Pour the wine about a third full into a simple glass that curves inward. Holding the glass by the stem, tip it against a white background.
White Wines: become deeper (more golden) with age.
Red Wines:the more purple the wine, the younger it is. In young wines, the colour is usually uniform. The more brown, tawny or orange the wine, the older it is. With age, the colour is not uniform and is lighter at the rim of the glass compared with the center.
Generally, the lighter the colour of the wine, the cooler the climate. However, certain grape varieties are characteristically light or dark in colour.
Swirl the wine in the glass to increase the surface area exposure to the air. This helps it evolve. Take a quick sniff (remember, first impressions count the most)
What does it smell of?
What can the smell tell you?
Older wines tend to smell more savory and spicy and less of fruit.
Younger wines tend to smell more of fruit.
Some grape varieties have very distinctive bouquets.
Take a mouthful of wine (not too much) and swirl it around your mouth (so every taste bud gets a chance to taste it). Professional tasters draw in air at the same time to increase the contact with air and give the wine a chance to evolve in the mouth. — Spit it out (optional, unless you've got 20 wines to taste!).
Can you taste the sweetness?
Can you taste the acidity?
Can you taste the tannin?
Can you feel the alcohol?
What can the taste tell you?
Quality: A good sign of quality is balance. A wine is balanced when all of the wine's components (e.g. sweetness, acidity, tannins) blend together. The balance or potential to be balanced after ageing is a sign of quality.
Maturity: Older red wines tend to taste more savory and spicy. Older white wines tend to taste more honeyed and yeasty. Younger wines tend to taste more of fruit.
Origin: Hotter countries mean riper grapes and more overtly fruity wines (and a higher degree of alcohol).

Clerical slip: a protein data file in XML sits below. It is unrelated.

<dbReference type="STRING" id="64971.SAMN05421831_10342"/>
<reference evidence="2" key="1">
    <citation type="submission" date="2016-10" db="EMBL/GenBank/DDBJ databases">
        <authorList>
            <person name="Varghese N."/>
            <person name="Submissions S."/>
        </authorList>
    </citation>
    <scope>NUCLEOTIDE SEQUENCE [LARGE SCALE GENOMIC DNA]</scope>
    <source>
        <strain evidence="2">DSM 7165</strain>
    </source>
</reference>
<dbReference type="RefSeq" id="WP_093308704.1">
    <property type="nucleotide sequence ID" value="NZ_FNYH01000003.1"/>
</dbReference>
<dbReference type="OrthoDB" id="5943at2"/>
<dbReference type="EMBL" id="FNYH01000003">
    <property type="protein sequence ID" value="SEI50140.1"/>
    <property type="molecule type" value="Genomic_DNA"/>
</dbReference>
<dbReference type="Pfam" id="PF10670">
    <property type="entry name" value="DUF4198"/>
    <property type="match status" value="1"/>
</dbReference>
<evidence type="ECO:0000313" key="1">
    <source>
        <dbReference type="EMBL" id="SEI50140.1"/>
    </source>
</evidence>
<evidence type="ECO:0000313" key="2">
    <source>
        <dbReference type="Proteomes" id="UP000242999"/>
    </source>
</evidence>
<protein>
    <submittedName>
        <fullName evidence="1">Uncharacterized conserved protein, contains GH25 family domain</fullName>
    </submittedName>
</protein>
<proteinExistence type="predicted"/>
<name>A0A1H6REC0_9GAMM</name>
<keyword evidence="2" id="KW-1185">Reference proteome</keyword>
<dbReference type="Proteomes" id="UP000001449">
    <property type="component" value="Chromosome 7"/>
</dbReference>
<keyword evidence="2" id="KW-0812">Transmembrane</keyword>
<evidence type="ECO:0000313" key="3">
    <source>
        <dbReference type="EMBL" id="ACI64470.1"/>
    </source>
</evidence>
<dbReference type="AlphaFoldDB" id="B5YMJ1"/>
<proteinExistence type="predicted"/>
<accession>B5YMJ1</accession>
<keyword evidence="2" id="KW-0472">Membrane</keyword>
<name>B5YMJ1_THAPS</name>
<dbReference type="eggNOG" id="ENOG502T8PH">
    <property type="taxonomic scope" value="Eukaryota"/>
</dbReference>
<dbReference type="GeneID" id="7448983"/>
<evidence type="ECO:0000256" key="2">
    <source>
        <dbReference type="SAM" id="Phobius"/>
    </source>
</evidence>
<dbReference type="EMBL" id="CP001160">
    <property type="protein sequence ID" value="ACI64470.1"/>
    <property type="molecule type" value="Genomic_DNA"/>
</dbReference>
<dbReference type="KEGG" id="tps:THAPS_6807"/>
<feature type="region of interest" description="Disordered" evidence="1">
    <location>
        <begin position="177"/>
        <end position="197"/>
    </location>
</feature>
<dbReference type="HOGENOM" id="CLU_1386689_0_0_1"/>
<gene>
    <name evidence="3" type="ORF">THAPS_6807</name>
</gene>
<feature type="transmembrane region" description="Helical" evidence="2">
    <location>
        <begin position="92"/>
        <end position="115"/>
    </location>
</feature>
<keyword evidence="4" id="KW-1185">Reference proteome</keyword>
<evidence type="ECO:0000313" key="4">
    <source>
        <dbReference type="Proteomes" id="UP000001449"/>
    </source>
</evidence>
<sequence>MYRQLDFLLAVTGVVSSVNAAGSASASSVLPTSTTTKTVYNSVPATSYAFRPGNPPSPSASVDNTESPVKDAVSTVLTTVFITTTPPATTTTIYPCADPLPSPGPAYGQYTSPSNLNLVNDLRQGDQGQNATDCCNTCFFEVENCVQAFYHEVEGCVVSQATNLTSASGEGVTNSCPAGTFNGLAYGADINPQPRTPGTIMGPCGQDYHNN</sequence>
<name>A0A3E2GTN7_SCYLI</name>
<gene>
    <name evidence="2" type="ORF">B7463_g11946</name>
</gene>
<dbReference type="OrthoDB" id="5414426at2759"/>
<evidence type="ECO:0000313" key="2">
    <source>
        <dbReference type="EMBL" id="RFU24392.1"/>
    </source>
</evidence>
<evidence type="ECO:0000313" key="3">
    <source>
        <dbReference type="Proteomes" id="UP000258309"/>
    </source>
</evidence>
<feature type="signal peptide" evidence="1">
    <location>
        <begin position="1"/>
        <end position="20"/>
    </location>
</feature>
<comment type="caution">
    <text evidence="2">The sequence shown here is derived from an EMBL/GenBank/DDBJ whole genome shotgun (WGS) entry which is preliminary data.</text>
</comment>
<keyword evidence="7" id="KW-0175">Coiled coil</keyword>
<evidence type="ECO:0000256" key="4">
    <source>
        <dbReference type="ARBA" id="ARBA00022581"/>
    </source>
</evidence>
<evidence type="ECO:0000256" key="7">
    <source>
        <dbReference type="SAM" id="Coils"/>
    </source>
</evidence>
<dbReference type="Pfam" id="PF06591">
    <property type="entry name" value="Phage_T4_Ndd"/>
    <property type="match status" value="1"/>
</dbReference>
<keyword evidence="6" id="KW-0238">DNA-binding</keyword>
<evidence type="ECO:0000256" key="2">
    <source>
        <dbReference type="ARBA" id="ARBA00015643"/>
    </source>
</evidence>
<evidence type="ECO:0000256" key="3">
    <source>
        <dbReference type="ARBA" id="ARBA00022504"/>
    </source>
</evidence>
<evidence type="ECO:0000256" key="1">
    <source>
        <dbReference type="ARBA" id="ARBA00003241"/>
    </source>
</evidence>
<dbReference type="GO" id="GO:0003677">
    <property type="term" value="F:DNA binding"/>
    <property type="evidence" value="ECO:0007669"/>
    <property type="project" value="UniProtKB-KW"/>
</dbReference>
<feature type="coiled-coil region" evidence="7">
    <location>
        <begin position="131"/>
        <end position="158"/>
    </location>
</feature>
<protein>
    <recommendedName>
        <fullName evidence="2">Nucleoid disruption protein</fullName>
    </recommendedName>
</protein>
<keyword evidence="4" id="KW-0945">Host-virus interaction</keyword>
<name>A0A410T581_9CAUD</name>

Grape Variety: Certain grape varieties taste of certain flavours, e.g. Sauvignon Blanc typically tastes and smells of gooseberries, Cabernet Sauvignon of blackcurrants.
Sweetness: Tasted at the tip of the tongue and tastes sugary. The taste comes from the sugar in ripe grapes that is left after fermentation has finished. You can sometimes spot residual sugar from the 'legs' left on the sides of the glass. This is also an indication of alcohol or the level of fruit extract.
Acidity: Sensed on the sides of the tongue - can taste almost citric. It occurs naturally in grapes and is important to balance sweetness. White wines have more acidity than red wines.
Tannin: Tasted at the back of the tongue and tastes bitter like a strong cup of tea. Also has a drying effect on the gums. It comes from the pips and skins of the grapes and from oak ageing. It is mainly found in red wines.
Alcohol: Felt at the back of the throat, giving a warming sensation. The higher the level of sugar in the grapes before fermentation, the higher potential alcohol the wine will have, i.e. hotter countries tend to produce wines higher in alcohol. You can also see this from the 'legs' left on the sides of the glass.
Length: 'Length' is how long you can taste the wine once you have swallowed (or spit it out). It gives an indication of quality. The longer the length, the higher the quality.
Body: Weight and fullness of wine on the palate.
Balance: When all of the wine's component parts (e.g. sweetness, acidity, tannins) blend together. This is a sign of quality. This can take time. A wine is mature when it has achieved optimal balance.